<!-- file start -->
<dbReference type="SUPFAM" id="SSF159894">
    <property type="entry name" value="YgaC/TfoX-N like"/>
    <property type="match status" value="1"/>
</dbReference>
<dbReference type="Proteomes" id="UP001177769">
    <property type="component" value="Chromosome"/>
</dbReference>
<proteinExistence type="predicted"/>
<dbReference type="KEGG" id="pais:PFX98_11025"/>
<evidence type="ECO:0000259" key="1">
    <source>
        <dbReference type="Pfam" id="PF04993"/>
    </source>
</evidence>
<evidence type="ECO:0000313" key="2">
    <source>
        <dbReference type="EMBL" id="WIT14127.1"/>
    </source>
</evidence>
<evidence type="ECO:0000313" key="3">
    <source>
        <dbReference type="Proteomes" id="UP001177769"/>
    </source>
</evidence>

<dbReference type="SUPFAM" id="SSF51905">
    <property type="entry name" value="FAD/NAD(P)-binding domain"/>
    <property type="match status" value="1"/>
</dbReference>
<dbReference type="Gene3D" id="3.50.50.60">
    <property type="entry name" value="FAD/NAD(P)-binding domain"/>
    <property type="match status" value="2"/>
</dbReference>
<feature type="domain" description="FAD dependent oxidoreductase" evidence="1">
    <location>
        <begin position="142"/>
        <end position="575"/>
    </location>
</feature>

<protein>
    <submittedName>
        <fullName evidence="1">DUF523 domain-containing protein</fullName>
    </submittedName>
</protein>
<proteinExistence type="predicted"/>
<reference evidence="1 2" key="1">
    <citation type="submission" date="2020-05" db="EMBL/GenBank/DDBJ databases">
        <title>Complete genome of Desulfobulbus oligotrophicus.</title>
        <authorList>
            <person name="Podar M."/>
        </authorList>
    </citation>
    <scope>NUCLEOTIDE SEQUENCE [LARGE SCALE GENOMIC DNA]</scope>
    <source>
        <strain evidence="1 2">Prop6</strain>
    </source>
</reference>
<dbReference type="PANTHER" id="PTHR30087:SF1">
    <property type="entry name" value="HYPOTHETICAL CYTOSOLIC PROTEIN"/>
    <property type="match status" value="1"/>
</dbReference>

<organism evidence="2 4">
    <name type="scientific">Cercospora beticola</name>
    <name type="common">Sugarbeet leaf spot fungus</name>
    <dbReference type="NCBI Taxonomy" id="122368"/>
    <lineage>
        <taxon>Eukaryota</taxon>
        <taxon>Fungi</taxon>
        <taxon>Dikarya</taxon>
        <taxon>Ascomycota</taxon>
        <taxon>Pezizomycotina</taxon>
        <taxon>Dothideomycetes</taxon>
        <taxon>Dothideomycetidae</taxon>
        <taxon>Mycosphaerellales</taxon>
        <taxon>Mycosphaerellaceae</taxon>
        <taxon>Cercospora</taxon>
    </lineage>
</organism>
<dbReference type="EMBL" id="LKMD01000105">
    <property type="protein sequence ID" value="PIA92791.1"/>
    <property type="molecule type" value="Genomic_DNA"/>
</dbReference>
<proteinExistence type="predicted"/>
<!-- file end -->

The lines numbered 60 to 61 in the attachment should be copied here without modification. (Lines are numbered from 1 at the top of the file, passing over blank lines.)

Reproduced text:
</dbReference>

<organism evidence="2 4">